An increasing number of Americans have lost their eyesight in recent years, and a new study shows diabetes may be to blame.
The new research finds that the number of U.S. adults who are losing their vision has climbed more than 20 percent over the past decade, rates that were even more pronounced in younger adults.
"If the current finding becomes a persisting trend, it could result in increasing rates of disability in the U.S. population, including greater numbers of patients with end-organ diabetic damage who would require ophthalmic care," wrote the researchers, led by Dr. Fang Ko, a resident at Johns Hopkins University School of Medicine.
Researchers reviewed data from the nationally representative National Health and Nutrition Examination Survey that were collected between 1999 and 2002 and 2005 and 2008. About 10,000 people ages 20 and older completed questionnaires during each time period, and were also given physical examinations, including an eye exam.
They were looking for rates of visual impairment that weren't caused by problems that could be corrected by glasses. Impairment was defined as visual acuity worse than 20/40. Visual acuity refers to the clarity or sharpness of vision, according to the American Optometric Association, and 20/20 vision is considered normal.
The researchers found from 1999 through 2002, about 1.4 percent of Americans had visual impairment, which rose to 1.7 percent between 2005 and 2008. That's a 21 percent rise in rates. A major 40 percent rise in vision problems was seen in non-Hispanic white Americans between 20 and 39 years old, which increased from 0.5 percent of that population to 0.7 percent during the studied time periods.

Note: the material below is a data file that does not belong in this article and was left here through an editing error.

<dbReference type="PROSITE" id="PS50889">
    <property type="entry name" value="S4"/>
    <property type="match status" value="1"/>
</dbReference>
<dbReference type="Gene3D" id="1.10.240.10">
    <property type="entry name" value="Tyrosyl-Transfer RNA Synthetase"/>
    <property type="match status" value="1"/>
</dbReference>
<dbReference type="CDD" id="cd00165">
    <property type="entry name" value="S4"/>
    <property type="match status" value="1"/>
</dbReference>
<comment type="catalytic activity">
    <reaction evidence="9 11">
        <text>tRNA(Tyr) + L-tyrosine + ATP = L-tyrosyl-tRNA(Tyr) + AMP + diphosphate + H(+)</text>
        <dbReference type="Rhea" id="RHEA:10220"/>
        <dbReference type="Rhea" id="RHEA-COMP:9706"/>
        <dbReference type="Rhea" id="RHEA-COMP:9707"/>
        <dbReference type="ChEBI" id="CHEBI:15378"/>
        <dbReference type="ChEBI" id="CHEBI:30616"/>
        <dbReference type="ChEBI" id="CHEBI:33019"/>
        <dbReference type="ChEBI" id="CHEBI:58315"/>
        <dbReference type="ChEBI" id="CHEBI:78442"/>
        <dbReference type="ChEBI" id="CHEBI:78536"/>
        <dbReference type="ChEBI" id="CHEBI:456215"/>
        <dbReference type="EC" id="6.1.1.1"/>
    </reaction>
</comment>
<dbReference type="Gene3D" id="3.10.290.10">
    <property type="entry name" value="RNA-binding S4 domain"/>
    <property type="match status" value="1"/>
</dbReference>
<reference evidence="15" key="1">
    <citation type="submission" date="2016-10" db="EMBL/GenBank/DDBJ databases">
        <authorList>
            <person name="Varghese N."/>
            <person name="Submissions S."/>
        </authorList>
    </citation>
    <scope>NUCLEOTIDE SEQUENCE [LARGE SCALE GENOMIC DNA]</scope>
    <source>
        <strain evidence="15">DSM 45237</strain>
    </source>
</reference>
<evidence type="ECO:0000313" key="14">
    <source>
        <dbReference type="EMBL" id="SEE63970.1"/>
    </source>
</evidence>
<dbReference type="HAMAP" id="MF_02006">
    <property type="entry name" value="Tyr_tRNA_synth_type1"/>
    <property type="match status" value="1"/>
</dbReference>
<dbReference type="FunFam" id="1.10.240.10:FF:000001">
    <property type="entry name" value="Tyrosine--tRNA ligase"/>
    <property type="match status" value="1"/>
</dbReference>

A closer look at the data showed risk for visual impairment increased with age and for those in poverty and with lower education levels. Another major risk they found was being diagnosed with diabetes 10 or more years prior to the survey. Diabetes prevalence rose from 2.8 percent in 1999-2002 to 3.6 percent in 2005-2008, a 22 percent rise in rates. During these time periods, diabetes rates rose for non-Hispanic whites between age 20 and 39 by a whopping 133 percent.
"These results have important implications for resource allocation in the debate of distribution of limited medical services and funding," write the researchers, who fear an influx of diabetic patients with eye problems.
The research was published Dec. 12 in JAMA, the Journal of the American Medical Association.
In an accompanying editorial published in the same journal, Drs. David C. Musch and Thomas W. Gardner, researchers at the University of Michigan in Ann Arbor, agree there is reason for concern given these corresponding increases in diabetes and eye problems.
"This report should send an important message to pediatricians, family practitioners, internists, and ophthalmologists who already are seeing an increase of Type 2 diabetes among their younger patients, and should alert public health planners, who need to prepare for the effects on the health care system," they write.
Diabetes can damage blood vessels in the eye, potentially causing impairment and blindness, according to the American Diabetes Association. Eye disorders related to diabetes include retinopathy; which is damage to the blood vessels in the back of the eye; glaucoma, which is vision loss caused by pressure build-up; and cataracts, which block out light from the eye.
Dr. Vivian Fonseca, president of medicine and science at the American Diabetes Association, said to HealthDay that on an individual level, people are better managing their diabetes and rates of diabetic retinopathy may actually be falling, according to some research.
"What's changed is the denominator," he said. "The overall prevalence of diabetes has gone up and the sheer volume of people with diabetes makes it look like things are getting worse."
Study co-author Dr. David Friedman, director of the Dana Center for Preventive Ophthalmology at the Johns Hopkins Wilmer Eye Institute in Baltimore, told Medscape the study backs current recommendations from the American Academy of Ophthalmology that urge people with diabetes to get routine eye exams.
"Virtually all permanent blindness from diabetes can be prevented with proper vision screening," said Friedman. "People with diabetes need an eye exam every year so we can prevent permanent vision loss from it."